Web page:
American photographer Scot Sothern spends a lot of time on the street. Following up on his photographic series on the prostitutes of Los Angeles, Lowlife and A New Low, and his memoir Curb Service, he now introduces his work Sad City. A combination of photography and written vignettes, soon to be published as a book by Straylight, Sad City introduces us to the people typically ignored or avoided on the streets: the unstable, the desperate, the strung-out.
It’s 1978 and I’m renting a clapboard dump high on a Silver Lake hill looking out toward Hollywood. The guy next door, on the other side of the wall, tells me he used to be a Black Panther and he did time for murder and he steals cars for a living. I ask him if he can get me a car in the two-hundred dollar price range and he tells me he’ll keep an eye out. He lives with his sister who is a whore and totally blind. I ask her if she’s ever accidentally climbed into a cop’s car but she doesn’t have much of a sense of humor. Late one quiet Friday night, I’m reading and have the door open when the sister next door starts screaming.It’s not my business but it continues for a while so I go next door and knock. The Black Panther opens the door and apologizes for the noise. His sister is on the floor in the middle of the room pulling her hair and beating on her head and screaming. I ask him if she’s alright and he says she will be in a little while. I go back to my place and open a beer and a little while later she stops screaming.
The bloody Mexican runs and stumbles toward me like he’s a step behind himself. The strobe puts spots in his blurry eyes and he growls at me. He could use another drink but the bars are closed and his pockets are empty.
This babe looks like a deluxe blow-up doll, all pumped up and ready for action. Some guy is going to get more than he deserves and she’s going to make a little money. It’s a sad cash-up-front romance but sometimes that’s not so bad.
When I was a budding portrait photographer I remember a family of five: mom, dad, two preteen girls and a teenage boy. I posed the boy and tallest of the girls standing behind the seated others. I said look up here and say fuzzy pickles and everyone smiled, and as I hit the shutter the kid flipped me the bird. That’s a picture I couldn’t sell and a frame of film I paid for. Let’s do that one again, I said, and without the middle finger this time. I smiled at the kid. Dad bolted up and plastered the kid with a fat fist to the side of his head. The kid staggered around for a full minute while dad sat back down and nobody said anything. The kid finally made it back to his assigned position and smiled wide for the next picture.
The Man With No Name
Otis is a security specialist and a film buff and he likes to imagine he is Clint Eastwood in A Fistful of Dollars. “I don't think it's nice, you laughin'. You see, my mule don't like people laughin'. Gets the crazy idea you're laughin' at him.”
Crunch disguises himself as product placement and hopes no one will see him.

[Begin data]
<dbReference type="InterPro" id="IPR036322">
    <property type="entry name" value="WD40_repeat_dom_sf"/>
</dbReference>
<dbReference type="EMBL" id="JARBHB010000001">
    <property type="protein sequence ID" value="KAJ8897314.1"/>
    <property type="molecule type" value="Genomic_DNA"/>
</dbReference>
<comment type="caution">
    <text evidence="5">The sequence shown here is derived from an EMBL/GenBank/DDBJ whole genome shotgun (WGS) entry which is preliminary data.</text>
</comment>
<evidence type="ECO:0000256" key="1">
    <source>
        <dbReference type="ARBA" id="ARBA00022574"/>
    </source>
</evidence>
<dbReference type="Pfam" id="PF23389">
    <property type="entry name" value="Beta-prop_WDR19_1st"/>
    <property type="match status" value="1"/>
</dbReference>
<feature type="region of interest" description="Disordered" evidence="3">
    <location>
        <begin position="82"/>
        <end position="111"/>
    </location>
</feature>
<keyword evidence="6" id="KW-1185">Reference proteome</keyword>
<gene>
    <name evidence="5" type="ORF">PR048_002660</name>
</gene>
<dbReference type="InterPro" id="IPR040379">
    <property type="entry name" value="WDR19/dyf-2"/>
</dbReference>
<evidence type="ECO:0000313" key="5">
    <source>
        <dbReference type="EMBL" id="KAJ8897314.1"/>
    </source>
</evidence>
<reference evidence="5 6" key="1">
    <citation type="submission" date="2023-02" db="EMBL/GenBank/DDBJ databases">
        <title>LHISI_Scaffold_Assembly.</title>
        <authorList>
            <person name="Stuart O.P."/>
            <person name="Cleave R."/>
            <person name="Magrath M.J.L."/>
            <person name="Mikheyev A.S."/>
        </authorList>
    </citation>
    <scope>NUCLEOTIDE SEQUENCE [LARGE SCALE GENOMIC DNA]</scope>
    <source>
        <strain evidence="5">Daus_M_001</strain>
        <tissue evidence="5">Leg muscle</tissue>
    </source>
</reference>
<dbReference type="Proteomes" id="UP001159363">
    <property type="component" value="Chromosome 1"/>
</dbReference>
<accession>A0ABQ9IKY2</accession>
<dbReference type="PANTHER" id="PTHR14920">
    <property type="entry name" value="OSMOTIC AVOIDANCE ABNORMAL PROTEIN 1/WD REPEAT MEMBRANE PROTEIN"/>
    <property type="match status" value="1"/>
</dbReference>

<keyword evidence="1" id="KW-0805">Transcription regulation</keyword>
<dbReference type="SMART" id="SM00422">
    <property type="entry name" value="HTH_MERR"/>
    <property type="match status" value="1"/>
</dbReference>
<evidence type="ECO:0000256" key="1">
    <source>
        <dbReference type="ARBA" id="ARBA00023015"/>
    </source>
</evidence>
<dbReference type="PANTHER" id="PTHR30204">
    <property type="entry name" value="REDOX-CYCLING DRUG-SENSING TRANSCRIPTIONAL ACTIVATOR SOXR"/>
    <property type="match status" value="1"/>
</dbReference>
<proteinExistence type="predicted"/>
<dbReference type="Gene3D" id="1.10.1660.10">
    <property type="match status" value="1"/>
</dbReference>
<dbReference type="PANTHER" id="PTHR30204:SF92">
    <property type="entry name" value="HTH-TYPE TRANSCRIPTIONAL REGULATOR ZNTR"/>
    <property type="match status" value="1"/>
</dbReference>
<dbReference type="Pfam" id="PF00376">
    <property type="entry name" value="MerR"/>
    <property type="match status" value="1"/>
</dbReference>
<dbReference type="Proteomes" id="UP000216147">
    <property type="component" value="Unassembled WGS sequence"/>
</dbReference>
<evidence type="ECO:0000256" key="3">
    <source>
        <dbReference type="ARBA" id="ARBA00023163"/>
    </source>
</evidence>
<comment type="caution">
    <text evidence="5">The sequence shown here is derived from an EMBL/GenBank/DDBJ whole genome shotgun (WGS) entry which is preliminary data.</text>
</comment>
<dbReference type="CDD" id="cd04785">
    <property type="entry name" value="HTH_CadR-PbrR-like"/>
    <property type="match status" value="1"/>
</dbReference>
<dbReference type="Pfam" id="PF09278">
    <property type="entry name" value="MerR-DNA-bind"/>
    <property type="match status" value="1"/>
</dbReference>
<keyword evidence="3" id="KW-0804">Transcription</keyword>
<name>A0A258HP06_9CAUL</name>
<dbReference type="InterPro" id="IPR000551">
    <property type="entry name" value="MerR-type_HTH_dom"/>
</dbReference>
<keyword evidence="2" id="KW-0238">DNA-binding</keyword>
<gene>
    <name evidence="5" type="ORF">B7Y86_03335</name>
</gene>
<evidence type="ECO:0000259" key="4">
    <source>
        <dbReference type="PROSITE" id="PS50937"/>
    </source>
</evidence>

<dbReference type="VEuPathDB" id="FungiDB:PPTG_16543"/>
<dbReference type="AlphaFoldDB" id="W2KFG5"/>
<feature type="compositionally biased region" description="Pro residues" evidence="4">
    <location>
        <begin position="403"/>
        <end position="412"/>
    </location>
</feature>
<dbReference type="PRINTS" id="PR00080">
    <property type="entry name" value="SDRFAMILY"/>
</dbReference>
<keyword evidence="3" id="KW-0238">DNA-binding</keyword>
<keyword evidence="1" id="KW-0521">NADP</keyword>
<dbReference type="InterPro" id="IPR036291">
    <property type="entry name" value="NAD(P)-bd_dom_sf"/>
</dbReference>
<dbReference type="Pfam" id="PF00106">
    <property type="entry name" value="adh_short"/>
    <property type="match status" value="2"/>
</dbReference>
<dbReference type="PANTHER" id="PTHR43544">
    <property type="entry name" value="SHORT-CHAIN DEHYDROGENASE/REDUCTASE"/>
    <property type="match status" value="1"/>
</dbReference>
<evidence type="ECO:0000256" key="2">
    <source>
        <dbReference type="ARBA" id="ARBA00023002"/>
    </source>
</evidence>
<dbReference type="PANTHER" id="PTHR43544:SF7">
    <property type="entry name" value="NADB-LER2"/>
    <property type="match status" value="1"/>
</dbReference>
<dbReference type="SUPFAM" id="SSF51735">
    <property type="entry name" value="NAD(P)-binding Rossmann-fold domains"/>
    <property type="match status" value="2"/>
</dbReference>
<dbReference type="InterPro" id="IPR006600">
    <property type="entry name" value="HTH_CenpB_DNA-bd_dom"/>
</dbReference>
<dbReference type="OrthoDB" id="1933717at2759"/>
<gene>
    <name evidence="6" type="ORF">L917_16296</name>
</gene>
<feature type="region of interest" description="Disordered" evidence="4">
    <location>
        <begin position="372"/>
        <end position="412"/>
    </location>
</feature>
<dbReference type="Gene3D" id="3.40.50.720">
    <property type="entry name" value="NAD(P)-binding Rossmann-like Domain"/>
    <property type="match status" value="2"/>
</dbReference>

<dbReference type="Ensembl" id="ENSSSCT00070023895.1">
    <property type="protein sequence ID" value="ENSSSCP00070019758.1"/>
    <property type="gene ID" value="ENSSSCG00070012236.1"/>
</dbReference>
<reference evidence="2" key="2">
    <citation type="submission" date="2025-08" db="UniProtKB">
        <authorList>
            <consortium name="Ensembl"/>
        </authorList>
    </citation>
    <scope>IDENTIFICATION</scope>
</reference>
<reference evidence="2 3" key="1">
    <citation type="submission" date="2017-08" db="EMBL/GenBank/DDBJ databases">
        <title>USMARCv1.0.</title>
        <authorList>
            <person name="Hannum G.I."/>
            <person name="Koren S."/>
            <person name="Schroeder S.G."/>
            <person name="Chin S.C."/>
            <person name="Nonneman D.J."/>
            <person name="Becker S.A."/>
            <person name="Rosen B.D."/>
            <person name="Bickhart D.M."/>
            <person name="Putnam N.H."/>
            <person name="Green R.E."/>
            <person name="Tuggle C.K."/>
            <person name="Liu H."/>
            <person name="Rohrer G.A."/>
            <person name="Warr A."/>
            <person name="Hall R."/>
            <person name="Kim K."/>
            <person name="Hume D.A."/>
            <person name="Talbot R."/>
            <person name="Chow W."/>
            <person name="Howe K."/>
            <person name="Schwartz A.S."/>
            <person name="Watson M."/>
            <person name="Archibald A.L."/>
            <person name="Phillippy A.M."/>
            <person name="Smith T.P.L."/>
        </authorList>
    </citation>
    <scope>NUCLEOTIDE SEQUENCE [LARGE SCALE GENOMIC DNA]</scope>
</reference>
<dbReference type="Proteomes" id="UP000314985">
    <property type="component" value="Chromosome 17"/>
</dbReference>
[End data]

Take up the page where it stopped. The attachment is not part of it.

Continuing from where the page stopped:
I’m nine years old crawling on a clay floor through a cave passage not much wider than my head. I hate being skinny and small but here in this Missouri cave I can go places no one else can fit. I come into a closet-sized room where I can stand, with head bowed, and no one but me has ever been here and I feel safe. I turn off the flashlight and I yell into the passageway, Hey all you fuckers, come see if you can find me!
It’s 1967 and I know a paraplegic guy who broke his back in a car crash. He got an insurance settlement and a new Plymouth Barracuda outfitted with a hand-throttle. He honks and waves me over in a shopping center parking lot. I’m on my motorcycle and I pull up to his window.
“Hey Bill, it’s good to see you man. How you doing? Nice car.”
Bill lights a cigarette with the dashboard lighter. “Yeah, thanks, Scotty. I’m doing fucking great, Scotty. I fucking fucked two skanks yesterday. I been getting pussy like crazy.”
I can see his legs dangling down to the floor, his pants look empty. “Oh yeah. Congratulations, man. How’d that happen?”
“I got chicks all over town is how. That’s all I do is bang girls.”
A big dumb guy named Mike, walking through the lot with a bottle in a paper bag, stops and slaps a rendition of Wipe-Out on the hood of Bill’s car. Bill honks the horn. “Hey, stupid shit! Get the fuck away from my car, before I kick your fuckin ass.”
Mike comes around with a puffed-up chest and kicks Bill’s left front wheel with the heel of his boot. “I’ll pull you out of that dumb shit car and stomp your face, you fuckin’ queer-bait!”
Bill’s wheelchair is collapsed in the back seat. “Go ahead and try it, you fuckin candy ass.”
I’m between them, my bike thump thumping like a badass. “Hey, Mike, just cool it. Alright, man, just keep going wherever you were going.”
“Fuck you too, Scotty fucking Sothern, we both know I can kick your ass.”
“Nobody’s asking for your help,” Bill tells me. “Fucking shit-ass.” He flips his cigarette out the window and drives away, spinning the back tires, with his middle finger in the air.